SANAA, Yemen (AP) — In a story on July 26 about Yemen's dialysis centers reaching a breaking point, The Associated Press erroneously reported that Doctors Without Borders said import restrictions in Yemen are caused by the Saudi-led coalition waging war on Yemen's Shiite rebels. While rights groups have attributed Yemen's blockade to the coalition, the group has not directly linked the import restrictions to the coalition.
A corrected version of the story is below:
Aid group: Yemen's dialysis centers at a 'breaking point'
Doctors Without Borders: Thousands of Yemenis needing dialysis in trouble as treatment centers face 'breaking point'
By AHMED AL-HAJ
SANAA, Yemen (AP) — The international medical aid agency Doctors Without Borders is warning that thousands of Yemeni patients in need of dialysis face a life-threatening satiation after their treatment centers have been pushed to a "breaking point" because of the ongoing conflict.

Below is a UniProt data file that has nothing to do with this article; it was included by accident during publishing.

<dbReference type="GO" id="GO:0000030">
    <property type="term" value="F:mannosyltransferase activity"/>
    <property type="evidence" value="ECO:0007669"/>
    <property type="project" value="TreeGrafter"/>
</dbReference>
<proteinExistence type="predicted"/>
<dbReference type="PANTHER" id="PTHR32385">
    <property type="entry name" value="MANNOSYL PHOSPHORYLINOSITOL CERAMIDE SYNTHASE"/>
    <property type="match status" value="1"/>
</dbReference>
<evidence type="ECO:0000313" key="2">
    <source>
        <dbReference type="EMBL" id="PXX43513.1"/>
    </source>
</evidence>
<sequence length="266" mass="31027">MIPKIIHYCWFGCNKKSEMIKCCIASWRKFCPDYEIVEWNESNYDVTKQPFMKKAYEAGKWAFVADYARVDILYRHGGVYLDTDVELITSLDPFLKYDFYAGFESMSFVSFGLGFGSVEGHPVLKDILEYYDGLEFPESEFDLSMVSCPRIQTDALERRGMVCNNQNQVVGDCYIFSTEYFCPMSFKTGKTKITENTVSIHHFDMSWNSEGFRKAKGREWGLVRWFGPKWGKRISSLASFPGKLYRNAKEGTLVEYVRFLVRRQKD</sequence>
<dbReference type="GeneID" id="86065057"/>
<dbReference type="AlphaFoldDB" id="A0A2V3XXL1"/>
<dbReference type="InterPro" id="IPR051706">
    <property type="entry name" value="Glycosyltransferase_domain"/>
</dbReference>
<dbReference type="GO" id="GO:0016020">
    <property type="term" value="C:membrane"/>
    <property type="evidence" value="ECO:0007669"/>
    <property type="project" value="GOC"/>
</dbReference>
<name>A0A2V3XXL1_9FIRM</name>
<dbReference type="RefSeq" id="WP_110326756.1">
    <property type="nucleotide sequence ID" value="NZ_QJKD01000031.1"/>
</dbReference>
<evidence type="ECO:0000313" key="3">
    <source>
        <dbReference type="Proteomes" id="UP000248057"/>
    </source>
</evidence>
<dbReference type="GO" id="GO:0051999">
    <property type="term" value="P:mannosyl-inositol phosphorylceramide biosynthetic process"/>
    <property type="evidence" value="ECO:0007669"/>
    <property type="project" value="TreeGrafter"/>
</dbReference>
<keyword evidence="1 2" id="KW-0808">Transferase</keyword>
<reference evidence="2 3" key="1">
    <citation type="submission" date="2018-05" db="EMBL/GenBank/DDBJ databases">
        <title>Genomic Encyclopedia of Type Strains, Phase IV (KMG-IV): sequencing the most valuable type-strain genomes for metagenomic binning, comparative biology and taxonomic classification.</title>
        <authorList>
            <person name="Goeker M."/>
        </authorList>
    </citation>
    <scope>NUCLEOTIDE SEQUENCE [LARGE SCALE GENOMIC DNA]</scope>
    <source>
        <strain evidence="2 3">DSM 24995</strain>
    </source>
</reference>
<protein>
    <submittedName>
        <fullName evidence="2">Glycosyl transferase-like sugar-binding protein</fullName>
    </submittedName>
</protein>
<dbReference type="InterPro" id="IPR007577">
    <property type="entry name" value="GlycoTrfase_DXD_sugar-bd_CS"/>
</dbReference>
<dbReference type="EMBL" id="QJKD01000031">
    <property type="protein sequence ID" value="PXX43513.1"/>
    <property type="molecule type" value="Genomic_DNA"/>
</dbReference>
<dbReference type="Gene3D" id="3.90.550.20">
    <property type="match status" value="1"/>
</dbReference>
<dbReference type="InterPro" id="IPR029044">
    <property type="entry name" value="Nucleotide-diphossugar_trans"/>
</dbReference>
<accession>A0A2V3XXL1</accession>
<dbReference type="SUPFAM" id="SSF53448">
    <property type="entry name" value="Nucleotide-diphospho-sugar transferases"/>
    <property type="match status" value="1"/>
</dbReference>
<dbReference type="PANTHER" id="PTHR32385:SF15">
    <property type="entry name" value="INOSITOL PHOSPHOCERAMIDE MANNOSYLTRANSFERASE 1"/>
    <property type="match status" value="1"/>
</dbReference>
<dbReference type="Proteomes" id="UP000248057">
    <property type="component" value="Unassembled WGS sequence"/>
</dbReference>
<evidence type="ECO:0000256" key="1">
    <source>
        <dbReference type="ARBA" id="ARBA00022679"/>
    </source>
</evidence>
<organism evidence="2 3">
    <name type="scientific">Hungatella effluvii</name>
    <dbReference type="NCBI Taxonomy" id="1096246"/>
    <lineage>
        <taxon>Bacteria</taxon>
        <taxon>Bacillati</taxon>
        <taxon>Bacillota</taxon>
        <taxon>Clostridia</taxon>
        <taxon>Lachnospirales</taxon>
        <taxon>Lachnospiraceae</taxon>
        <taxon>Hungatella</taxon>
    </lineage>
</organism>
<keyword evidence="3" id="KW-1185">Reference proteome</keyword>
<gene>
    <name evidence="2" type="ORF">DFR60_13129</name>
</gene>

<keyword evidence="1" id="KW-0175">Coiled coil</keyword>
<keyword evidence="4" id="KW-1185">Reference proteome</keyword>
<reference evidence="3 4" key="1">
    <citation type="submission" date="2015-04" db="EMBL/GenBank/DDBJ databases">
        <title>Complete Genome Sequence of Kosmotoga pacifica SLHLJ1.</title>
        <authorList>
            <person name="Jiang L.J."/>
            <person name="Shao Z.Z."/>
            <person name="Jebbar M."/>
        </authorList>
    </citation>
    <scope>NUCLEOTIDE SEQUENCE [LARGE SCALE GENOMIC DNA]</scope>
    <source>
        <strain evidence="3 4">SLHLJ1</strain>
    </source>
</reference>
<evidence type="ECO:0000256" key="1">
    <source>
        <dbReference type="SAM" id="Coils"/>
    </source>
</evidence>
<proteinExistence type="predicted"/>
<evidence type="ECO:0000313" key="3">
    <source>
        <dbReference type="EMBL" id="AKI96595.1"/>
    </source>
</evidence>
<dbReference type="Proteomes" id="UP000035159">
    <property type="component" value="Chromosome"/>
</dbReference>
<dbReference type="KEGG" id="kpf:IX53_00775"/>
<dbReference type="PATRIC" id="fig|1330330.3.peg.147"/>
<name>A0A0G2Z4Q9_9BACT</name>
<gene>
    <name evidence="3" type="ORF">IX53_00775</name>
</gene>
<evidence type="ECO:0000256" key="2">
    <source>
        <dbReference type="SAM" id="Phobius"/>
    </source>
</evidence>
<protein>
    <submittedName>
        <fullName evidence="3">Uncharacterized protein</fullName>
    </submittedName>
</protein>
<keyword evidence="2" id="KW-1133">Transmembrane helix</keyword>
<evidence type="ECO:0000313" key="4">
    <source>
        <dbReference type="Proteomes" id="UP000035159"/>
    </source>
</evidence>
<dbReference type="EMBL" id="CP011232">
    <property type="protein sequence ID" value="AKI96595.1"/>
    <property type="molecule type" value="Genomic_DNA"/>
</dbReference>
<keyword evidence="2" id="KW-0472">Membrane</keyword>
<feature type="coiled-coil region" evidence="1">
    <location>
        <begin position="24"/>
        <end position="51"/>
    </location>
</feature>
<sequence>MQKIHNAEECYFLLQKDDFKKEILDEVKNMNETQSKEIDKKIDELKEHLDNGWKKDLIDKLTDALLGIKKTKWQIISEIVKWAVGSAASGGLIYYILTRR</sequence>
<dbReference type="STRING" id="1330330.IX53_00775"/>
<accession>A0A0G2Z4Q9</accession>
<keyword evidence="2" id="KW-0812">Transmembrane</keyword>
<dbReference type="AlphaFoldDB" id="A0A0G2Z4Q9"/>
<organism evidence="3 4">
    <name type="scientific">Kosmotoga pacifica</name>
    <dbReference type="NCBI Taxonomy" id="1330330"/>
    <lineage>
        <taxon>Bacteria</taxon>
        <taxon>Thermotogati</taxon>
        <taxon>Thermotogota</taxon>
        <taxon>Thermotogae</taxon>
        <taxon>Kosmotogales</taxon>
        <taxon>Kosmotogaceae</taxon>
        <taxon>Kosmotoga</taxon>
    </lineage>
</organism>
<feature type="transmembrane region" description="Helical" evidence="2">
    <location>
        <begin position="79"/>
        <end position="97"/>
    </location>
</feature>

The group, also known by its French acronym MSF, said on Tuesday that Yemeni dialysis centers are struggling with supplies amid import restrictions.
Rights groups have previously blamed Saudi-led coalition battling Shiite rebels known as Houthis, for imposing a blockade on Yemen's entry points, including the airport in the capital, Sanaa.
William Turner, MSF's chief in Yemen says those with kidney failure "are at a critical moment."
Adel Al-Hagami, head of the Dialysis Treatment Centre in a Sanaa hospital, says patients who can't get their weekly dialysis treatment "will die."